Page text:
Trees and vegetation

Grass-cutting and weed control

We carry out grass-cutting on highway verges in areas that are key to maintaining visibility, such as at junctions, laybys, and the inside of bends. The aim of grass-cutting is to keep the highway safe and to maintain visibility for all road users. This has been agreed by Cabinet following the public consultation carried out in 2014.

Grass-cutting frequency

  • Grass-cutting in the visibility areas alongside rural roads is normally carried out once a year.
  • Rural roads that are more important to the network, such as A and B roads, may be cut more frequently, usually twice a year.
  • Grass-cutting in visibility areas alongside urban roads is undertaken up to four times a year sometimes by district and parish councils using a contribution from Devon County Council.
  • Grass-cutting may be done more frequently by city or district councils; this is at their discretion and is funded by them.

Additional cutting is done to facilitate maintenance work, such as surface treatment or ditch cleaning. Grass-cutting is also done to provide forward visibility to essential road signs. We will not cut grass at the access to private roads and drives.

Places where pedestrians are encouraged to cross, such as where a public right of way meets a road, are included.

Some hedges are also cut in visibility areas, even though they are the responsibility of the adjacent landowner.

Grass cutting is done as a planned programme.  Only report grass for cutting if it is affecting visibility and preventing a safe line of sight and stopping distance.

Devon County Council do not remove green waste following grass cutting works.  The waste is left on the verges to naturally rot down.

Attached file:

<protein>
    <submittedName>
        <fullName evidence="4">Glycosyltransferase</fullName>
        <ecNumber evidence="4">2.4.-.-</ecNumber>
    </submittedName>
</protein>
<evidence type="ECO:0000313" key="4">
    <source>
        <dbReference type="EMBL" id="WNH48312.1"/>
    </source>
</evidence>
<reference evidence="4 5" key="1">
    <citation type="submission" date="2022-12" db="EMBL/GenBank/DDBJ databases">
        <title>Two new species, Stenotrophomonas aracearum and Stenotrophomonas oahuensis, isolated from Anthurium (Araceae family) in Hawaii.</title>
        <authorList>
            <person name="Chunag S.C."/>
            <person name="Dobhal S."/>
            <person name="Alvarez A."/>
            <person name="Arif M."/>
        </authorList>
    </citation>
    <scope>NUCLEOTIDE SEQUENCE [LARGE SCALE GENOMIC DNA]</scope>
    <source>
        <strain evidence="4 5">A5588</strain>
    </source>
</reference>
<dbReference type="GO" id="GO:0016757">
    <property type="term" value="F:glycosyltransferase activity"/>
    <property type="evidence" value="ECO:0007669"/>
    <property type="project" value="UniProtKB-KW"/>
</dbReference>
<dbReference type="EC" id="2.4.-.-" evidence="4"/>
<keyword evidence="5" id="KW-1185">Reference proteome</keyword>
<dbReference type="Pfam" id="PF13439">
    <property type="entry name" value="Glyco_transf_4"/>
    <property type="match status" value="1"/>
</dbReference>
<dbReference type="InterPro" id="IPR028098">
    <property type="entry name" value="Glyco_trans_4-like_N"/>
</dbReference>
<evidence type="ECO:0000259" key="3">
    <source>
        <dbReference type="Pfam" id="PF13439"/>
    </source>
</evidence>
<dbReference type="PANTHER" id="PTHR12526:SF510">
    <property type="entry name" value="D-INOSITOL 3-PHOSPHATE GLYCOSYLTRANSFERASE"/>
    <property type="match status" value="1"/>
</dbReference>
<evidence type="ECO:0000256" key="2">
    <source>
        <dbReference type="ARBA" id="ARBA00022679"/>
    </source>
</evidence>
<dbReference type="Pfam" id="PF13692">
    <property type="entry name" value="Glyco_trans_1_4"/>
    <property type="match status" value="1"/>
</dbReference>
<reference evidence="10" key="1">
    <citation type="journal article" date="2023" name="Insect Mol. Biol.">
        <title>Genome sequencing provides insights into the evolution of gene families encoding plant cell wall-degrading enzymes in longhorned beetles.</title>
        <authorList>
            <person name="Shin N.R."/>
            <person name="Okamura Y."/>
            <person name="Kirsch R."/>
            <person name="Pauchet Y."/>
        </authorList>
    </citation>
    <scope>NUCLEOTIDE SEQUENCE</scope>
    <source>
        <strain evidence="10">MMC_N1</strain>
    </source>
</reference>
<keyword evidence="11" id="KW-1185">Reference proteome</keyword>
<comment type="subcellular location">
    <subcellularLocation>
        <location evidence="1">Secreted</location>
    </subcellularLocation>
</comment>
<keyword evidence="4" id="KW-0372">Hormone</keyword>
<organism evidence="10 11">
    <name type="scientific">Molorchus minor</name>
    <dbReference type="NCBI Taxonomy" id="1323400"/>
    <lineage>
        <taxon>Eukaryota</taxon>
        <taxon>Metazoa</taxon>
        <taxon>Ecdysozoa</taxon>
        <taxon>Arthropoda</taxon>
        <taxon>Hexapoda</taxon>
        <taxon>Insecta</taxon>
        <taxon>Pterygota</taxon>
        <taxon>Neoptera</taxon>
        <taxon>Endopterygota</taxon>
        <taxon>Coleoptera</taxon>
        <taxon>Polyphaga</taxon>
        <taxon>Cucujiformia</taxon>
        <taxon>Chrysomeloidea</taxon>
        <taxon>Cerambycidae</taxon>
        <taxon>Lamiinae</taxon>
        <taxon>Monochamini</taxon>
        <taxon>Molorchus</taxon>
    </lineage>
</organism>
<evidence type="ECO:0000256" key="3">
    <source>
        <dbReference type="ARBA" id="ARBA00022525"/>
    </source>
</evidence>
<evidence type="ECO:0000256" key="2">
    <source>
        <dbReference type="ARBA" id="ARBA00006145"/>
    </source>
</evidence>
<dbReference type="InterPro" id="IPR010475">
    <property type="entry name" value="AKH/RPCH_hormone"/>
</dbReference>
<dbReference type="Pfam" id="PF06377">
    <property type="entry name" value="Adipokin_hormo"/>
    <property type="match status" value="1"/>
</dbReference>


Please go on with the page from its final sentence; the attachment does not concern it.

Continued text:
Urban highway grass cutting

If your parish or town council is interested in having more control over local grass cutting, we may be able to support you to procure and manage the work yourself and provide a financial contribution.

What to do if a verge in your area is no longer being maintained

Communities are encouraged to work together and help each other to deliver minor maintenance work.

Our Devon Highways Community Road Warden and Self-Help Schemes can help to support your community to ensure that self-help is well managed and that resources are used effectively and work is carried out safely.

If you are a community self-help group carrying out grass cutting or weed pulling contact your local Highways Team before starting work. We can talk to you about pre-purchasing green commercial waste disposal tickets so that you can dispose of the waste at Devon County Council recycling centres. This fee can’t be waived as we can’t make reductions in one service only to pick up the costs in another. To deal with the waste you could also:

  • take small amounts home for composting
  • speak to local allotment associations or community composting groups about using it
  • leave it on the verges to rot down.

Management of verges for the benefit of wildlife

Road verges are a vital refuge for wildlife including many plants, birds, mammals and insects. Sensitive management is required if we want to maintain verges as wildflower habitats. We are encouraging communities to work together to manage its verges for wildlife.

Weed management

We do not treat unsightly weeds. However, we may sometimes carry out weed-spraying in some drainage systems, on high-priority roads, and before constructing new footpaths. We may also spray weeds during highway maintenance work to prevent damage to the structure or surface of roads and paths.

Noxious weeds

We don’t carry out treatment of noxious weeds. However, we will assess any reports which allege that noxious weeds on DCC land have caused growth, or have spread onto private land.

Recording Knotweed in Devon

Japanese knotweed occurs in most parts of the County.  It is mainly found in gardens, on road verges, river banks, railway embankments and waste ground.

Without surveying and recording the distribution of Japanese Knotweed there is no way of knowing where it occurs, whether it is increasing and the typical habitats it colonises. Knowing the full extent of the problem of Japanese Knotweed colonisation in the county will help identify priorities for control and management. It is therefore important to report any sightings of the plant in the county to the Devon Biodiversity Records Centre.  For more information on Japanese Knotweed please visit the Natural Devon website.